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Prove that the perpendicular bisectors of the interior angle bisectors of any triangle meet the sides opposite the angles being bisected in three collinear points.

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Here is what I have so far. In order to show H, G, and I are collinear, I need to show that $$\frac{AH}{HB}\cdot\frac{BI}{BC}\cdot\frac{CG}{GA}=-1$$ This is true by Menelaus's Theorem.

Now, I can prove by SAS that $\Delta FJO\cong \Delta CJO$ and by ASA that $\Delta OJC\cong \Delta PJC$. Thus, by transitivity, we have $\Delta OJC \cong \Delta PJC \cong \Delta OJF$. Therefore, $\angle PCJ\cong\angle OFJ$. This implies that $OF\parallel BC$ since the alternate interior angles are congruent. I know that parallel lines divide the sides of the triangle proportionally, so we get $\frac{AF}{FB}=\frac{AO}{OC}$.

Through similar procedures, I can also conclude the following: $FP \parallel AC$ which implies $\frac{BP}{PC}=\frac{BF}{FA}$ and $ME \parallel BC$ which implies $\frac{AM}{MB}=\frac{AE}{EC}$.

I also know there are three simple results from the angle bisector theorem. $$\frac{BD}{AB}=\frac{CD}{AC}$$ $$\frac{AF}{AC}=\frac{BF}{BC}$$ $$\frac{AE}{AB}=\frac{EC}{BC}$$

I also know from Ceva's Theorem that since the angle bisectors are concurrent, then $$\frac{AF}{FB}\cdot \frac{BD}{DC} \cdot \frac{CE}{EA}=1$$ Though that piece of information is not really different from the results of the angle bisector theorem.

I need to be able to combine things somehow, but I'm not seeing a connection between what I know and the points H, I, and G.

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  • $\begingroup$ Your statement of Menelaus' Theorem is incorrect. It should be $$\frac{AI}{IB}\cdot\frac{BG}{GC}\cdot\frac{CH}{HA}=-1$$ Here, it's actually easier to use the trigonometric form: $$\frac{\sin\angle ACI}{\sin\angle ICB}\cdot\frac{\sin\angle BAG}{\sin\angle GAC}\cdot\frac{\sin\angle CBH}{\sin\angle HBA}=-1$$ A little angle chasing shows that, in your diagram, $\angle ACI = \angle B$, $\angle BAG = \angle C$, $\angle ABH = \angle C$. The other angles are easy to find, and their sines "obviously" cancel appropriately. $\endgroup$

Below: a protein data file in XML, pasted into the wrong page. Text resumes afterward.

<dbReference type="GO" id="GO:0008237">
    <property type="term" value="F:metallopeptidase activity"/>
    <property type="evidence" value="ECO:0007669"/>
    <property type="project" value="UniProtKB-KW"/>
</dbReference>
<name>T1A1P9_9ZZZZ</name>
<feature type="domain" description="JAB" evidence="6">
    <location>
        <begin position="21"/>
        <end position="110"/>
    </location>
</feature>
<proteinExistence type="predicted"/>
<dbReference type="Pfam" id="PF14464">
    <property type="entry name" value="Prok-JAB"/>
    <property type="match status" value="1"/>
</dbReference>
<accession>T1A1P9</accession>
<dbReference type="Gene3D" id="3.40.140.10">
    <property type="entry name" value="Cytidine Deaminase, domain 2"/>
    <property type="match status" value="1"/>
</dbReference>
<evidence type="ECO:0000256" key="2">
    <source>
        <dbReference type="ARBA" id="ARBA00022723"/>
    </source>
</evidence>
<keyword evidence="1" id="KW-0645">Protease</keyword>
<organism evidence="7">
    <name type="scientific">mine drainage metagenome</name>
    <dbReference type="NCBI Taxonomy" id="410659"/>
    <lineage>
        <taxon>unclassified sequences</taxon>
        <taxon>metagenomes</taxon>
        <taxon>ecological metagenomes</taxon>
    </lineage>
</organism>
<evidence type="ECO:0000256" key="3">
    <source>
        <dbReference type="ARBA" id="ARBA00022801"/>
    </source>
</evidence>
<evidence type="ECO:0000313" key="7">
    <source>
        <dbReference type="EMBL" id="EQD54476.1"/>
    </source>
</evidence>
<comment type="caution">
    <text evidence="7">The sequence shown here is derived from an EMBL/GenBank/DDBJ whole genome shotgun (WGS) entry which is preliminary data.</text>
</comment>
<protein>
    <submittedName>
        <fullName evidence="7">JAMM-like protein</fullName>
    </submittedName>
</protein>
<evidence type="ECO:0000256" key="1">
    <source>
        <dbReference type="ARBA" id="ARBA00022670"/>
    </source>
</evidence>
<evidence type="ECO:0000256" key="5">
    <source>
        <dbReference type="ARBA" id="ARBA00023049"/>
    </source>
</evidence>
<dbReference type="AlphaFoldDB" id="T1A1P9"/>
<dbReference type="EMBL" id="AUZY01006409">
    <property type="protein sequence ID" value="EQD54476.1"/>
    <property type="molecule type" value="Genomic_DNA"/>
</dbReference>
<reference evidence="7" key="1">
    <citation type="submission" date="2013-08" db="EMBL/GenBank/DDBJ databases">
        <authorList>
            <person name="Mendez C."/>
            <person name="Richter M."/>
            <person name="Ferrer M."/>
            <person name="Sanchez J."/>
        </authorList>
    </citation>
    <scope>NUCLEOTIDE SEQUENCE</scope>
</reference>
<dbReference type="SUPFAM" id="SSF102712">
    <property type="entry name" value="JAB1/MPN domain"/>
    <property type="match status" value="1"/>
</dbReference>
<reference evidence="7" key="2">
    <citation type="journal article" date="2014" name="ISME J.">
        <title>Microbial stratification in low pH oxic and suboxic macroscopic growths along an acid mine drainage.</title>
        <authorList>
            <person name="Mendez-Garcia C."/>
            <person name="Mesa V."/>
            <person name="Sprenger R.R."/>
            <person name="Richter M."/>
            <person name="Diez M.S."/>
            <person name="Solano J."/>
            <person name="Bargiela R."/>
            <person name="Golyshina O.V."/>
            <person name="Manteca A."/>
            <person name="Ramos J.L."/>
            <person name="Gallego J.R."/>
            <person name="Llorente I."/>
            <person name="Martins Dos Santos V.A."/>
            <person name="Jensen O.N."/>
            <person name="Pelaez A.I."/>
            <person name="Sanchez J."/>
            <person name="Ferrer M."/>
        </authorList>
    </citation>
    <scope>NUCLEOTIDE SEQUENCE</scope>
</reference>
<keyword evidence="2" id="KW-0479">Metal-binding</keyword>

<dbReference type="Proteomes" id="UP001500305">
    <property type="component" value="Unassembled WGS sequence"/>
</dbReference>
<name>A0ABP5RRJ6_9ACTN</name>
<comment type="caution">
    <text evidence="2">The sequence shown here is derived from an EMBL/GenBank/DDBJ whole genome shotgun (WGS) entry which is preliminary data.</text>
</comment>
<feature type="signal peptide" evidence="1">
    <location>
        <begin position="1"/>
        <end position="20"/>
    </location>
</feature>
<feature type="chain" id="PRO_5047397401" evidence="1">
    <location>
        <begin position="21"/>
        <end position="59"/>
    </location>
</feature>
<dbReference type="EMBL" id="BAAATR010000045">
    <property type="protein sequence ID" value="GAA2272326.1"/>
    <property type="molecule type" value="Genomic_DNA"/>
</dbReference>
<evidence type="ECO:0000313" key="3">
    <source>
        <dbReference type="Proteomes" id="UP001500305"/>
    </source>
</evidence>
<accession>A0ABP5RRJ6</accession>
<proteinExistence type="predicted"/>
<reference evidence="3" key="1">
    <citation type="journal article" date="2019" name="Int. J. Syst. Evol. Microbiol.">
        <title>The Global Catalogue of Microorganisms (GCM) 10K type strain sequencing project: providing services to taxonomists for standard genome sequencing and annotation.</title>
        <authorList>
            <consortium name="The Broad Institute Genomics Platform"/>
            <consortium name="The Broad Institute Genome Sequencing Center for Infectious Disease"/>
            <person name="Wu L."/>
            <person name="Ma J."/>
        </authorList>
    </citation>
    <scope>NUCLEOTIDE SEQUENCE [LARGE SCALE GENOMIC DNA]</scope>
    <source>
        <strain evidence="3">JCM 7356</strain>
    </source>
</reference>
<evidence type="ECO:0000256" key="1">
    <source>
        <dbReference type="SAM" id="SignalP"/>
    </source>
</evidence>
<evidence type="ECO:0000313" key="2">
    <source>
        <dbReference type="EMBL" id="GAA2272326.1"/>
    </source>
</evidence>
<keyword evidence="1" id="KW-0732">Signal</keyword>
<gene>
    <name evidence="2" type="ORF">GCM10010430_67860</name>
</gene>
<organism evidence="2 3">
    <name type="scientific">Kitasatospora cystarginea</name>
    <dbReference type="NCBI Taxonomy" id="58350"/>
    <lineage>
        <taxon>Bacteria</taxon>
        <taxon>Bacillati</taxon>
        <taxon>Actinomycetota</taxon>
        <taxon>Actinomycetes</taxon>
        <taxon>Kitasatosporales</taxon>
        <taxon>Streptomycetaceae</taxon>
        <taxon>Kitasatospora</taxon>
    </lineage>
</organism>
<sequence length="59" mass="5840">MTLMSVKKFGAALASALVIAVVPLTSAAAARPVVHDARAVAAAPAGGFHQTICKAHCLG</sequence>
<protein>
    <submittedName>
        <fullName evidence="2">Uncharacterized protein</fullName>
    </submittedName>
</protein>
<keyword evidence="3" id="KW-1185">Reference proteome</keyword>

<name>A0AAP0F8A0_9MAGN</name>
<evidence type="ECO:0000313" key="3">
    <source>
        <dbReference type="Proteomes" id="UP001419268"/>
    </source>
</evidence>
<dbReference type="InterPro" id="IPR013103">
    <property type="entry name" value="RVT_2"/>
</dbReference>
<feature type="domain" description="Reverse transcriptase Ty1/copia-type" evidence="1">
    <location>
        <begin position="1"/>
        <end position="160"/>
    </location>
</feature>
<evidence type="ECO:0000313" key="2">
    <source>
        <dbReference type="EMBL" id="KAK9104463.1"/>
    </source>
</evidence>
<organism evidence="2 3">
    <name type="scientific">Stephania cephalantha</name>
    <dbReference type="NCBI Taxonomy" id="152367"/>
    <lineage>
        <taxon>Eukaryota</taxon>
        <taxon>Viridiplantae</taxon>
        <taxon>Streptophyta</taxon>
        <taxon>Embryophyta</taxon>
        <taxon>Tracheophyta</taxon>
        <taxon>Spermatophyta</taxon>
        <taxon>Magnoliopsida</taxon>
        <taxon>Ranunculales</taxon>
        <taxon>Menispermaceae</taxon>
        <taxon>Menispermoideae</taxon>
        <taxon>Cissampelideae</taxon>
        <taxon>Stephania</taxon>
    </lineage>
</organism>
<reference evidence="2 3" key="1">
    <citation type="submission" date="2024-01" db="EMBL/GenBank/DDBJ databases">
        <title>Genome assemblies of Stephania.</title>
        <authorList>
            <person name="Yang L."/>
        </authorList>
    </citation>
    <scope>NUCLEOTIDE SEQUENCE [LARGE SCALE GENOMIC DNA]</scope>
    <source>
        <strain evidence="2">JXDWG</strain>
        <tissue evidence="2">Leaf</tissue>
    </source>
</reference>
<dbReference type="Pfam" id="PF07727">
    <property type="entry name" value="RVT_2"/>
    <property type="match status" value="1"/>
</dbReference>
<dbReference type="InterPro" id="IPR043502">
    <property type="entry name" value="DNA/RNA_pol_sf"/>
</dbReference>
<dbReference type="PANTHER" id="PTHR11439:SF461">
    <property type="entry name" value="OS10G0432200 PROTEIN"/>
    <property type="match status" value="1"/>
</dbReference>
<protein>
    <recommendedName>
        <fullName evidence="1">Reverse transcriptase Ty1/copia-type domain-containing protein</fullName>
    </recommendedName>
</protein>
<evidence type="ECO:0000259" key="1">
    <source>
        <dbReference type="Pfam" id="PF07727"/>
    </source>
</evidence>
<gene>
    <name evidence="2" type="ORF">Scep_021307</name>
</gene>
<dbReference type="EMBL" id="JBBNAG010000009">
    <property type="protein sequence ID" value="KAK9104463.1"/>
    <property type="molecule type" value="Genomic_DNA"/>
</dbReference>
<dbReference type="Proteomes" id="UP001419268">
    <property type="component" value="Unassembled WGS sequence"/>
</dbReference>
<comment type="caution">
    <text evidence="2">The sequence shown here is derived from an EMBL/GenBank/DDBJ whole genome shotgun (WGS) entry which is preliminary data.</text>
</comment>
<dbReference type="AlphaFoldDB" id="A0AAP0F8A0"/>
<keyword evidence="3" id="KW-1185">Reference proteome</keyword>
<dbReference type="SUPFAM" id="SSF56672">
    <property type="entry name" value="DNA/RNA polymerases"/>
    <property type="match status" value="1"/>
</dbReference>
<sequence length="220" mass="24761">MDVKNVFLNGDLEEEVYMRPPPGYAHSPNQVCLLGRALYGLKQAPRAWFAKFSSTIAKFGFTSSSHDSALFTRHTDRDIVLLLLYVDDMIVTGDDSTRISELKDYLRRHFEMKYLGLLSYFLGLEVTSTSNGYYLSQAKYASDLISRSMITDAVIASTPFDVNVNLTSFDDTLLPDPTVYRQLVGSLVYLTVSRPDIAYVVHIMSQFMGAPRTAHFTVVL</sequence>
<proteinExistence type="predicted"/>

– Blue
    Jun 7, 2018 at 18:09

1 Answer 1

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Let $\overline{AD}$ be the bisector of $\angle A$ of $\triangle ABC$, and let $\overline{MP}$ be the perpendicular bisector of $\overline{AD}$.

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Because $P$ is on perpendicular bisector, we have $\angle DAP \cong \angle PDA$ at the base of isosceles $\triangle PAD$. But $\angle PDA$ is an exterior angle of $\triangle ABD$, so that $\angle PDA = \frac12\angle A + \angle B$. Since $\angle DAC$ is also $\frac12\angle A$, we deduce that $$\angle CAP = \angle B \phantom{+\angle C}\qquad\qquad \angle PAB = \angle A + \angle B$$

Likewise, $$\begin{align} \angle ABQ &= \angle A + \angle B \qquad\qquad \angle QBC = \angle A \phantom{+\angle C} \\[4pt] \angle BCR &= \angle A \phantom{+\angle C\;} \qquad\qquad \angle RCA = \angle C + \angle A \end{align}$$

(The betweenness of $P$, $Q$, $R$ relative to the the vertices of $\triangle ABC$ can change which angles shown directly match $\triangle ABC$'s angles, and which are sums of those angles, but the above is typical.)

Invoking the trigonometric form of Menelaus' Theorem, and providing explicit "$-$"s to recognize that the angles in each ratio are oppositely oriented, we have

$$\begin{align} -\frac{\sin\angle CAP}{\sin\angle PAB} \cdot -\frac{\sin\angle ABQ}{\sin\angle QBC} \cdot -\frac{\sin\angle BCR}{\sin\angle RCA} &= -\frac{\sin B}{\sin(A+B)} \cdot \frac{\sin(A+B)}{\sin A} \cdot \frac{\sin A}{\sin(C+A)} \\[4pt] &= -\frac{\sin B}{\sin(180^\circ - B)} \\[4pt] &= -1 \end{align}$$

Therefore, $P$, $Q$, $R$ are collinear. $\square$

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